35 The slave does not remain in the house forever; the son remains forever. 36 So if the Son sets you free, you will be free indeed.

The freedom for the sinner is found only in Jesus. That was the joy that Luther found and what we celebrate in the Reformation. In Christ, true freedom from sin is possible and true liberty for we who are bound with the chains of guilt and despair is broken.

Christ has set free those who could not free themselves by his own binding. The binding of His flesh to the cross in your place, the shedding of His blood for the forgiveness of your sin, the death worthy of a criminal for you and I who are guilty and the burial in a tomb meant for another …

In Jesus’ case … Joseph of Arimathea, for it was his tomb where Jesus was laid. But, the tomb and death was meant for you. Jesus took your place, He took your cross, He took your death and He took your tomb and He made them what you couldn't … life, freedom, liberty, salvation and forgiveness because …

The Jury says, Guilty but the Judge sets you Free!

Salvation is all of God and not of man. That is the message of the Reformation. Luther restored the gospel truths about Christ and His merits that had been lost, covered by sin in the church and the focus on earthly rulers, once again by shinning the light of the gospel on Christ’s work, for you.

Because Jesus came to live, suffer, die and rise again for you … because of Christ and His merits … because the Son has set you free … you are free indeed!

May the grace of our Lord and Savior Jesus Christ, the love of God and the fellowship of the Holy Spirit be and abide with you now and forever.

In the name of the Father and of the Son + and of the Holy Spirit.

Tuesday, October 25, 2016

Sermon October 22-23, 2016

Title: With childlike faith there is salvation!
Text: Luke 18:9-17

17 Truly, I say to you, whoever does not receive the kingdom of God like a child shall not enter it.”


It has been said that the hottest places in hell are reserved for those, who in time of great moral crisis, maintain their neutrality.

Source Unknown.

Robert Fulghum wrote in the Kansas City Times, "Most of what I really need to know about how to live, and what to do, and how to be, I learned in kindergarten. Wisdom was not at the top of the graduate school mountain, but there in the sandbox at nursery school.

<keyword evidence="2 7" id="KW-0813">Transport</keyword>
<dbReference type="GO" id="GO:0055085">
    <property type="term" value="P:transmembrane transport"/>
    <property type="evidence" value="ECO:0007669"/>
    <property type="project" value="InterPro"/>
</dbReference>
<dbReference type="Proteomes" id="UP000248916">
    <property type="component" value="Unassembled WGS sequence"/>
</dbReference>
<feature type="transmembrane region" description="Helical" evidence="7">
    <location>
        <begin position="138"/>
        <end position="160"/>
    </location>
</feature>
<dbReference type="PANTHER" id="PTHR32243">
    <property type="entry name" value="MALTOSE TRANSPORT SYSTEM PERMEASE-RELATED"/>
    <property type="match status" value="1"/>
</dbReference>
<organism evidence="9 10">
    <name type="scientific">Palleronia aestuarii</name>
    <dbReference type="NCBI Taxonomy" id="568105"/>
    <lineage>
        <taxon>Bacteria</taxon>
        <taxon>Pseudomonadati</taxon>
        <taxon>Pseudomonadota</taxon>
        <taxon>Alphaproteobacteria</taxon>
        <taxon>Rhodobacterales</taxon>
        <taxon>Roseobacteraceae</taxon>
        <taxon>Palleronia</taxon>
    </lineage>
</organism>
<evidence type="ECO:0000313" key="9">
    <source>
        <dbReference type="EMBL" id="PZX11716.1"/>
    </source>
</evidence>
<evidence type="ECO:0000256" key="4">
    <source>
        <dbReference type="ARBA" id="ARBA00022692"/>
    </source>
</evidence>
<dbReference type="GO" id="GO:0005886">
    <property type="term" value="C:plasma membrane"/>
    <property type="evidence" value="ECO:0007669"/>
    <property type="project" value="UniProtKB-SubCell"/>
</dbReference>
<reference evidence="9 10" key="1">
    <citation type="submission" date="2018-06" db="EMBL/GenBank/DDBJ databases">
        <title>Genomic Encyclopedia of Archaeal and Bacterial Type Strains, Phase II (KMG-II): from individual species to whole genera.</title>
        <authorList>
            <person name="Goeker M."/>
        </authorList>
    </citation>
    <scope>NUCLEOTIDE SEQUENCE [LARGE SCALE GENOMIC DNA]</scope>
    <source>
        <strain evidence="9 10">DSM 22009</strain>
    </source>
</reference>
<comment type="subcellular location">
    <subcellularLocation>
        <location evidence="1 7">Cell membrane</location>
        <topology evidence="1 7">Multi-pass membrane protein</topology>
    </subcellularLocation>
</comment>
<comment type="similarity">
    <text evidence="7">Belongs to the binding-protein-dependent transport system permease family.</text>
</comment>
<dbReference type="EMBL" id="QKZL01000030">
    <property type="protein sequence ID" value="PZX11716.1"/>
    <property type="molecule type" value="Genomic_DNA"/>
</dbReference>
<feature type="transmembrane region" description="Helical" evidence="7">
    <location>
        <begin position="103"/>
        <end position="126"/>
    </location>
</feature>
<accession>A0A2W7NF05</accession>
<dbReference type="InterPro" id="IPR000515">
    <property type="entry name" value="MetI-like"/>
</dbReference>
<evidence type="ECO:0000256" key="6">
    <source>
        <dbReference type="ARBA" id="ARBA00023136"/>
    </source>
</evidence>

"These are the things I learned: Share everything. Play fair. Don't hit people. Put things back where you found them. Clean up your own mess. Don't take things that aren't yours. Say you're sorry when you hurt somebody . . . When you go out into the world, watch for traffic, hold hands, and stick together … Unless you become like little children, you won't enter the kingdom of heaven."

Hugh Duncan.

So what is child like faith?

Well, Webster says of a child: It is an unborn or recently born person; a young person especially between infancy and youth; a childlike or childish person; a person not yet of age; a son or daughter of human parents; one strongly influenced by another or by a place, or state of affairs.

And about faith Webster says: It’s a strong belief or trust in someone or something; belief in the existence of God; strong religious feelings or beliefs; a system of religious beliefs; fidelity to one's promises; sincerity of intentions; belief and trust in and loyalty to God; belief in the traditional doctrines of a religion; firm belief in something for which there is no proof; complete trust.


So, picture if you will a young child standing on the side of a pool; not yet of age to swim and having not been taught how, but being strongly influenced by dad’s call to jump and that he will catch them.

The child too has strong feelings and beliefs, that if dad misses or drops me, “I will hit the water and I’m going to sink as fast as the stones I’ve dropped in the pool at the deep end!”

But dad has promised to catch them and so they place their trust his intentions … complete trust and loyalty in dad … though there is no proof. As the child jumps, dad catches … confirming their faith in the object of their safety - the one who will not let them fall.

It is true as well with our heavenly father. As St. Paul writes in our epistle lesson for today: 18 The Lord will rescue me from every evil deed and bring me safely into his heavenly kingdom. 2 Timothy 4:18

It is his promise.

So, where do we today place our trust? What is the object of faith for the Christian? Is it in our self? Is it in our parents? Is it in the church or religion as a whole? Is it society and political power? Is it strong or weak like a child?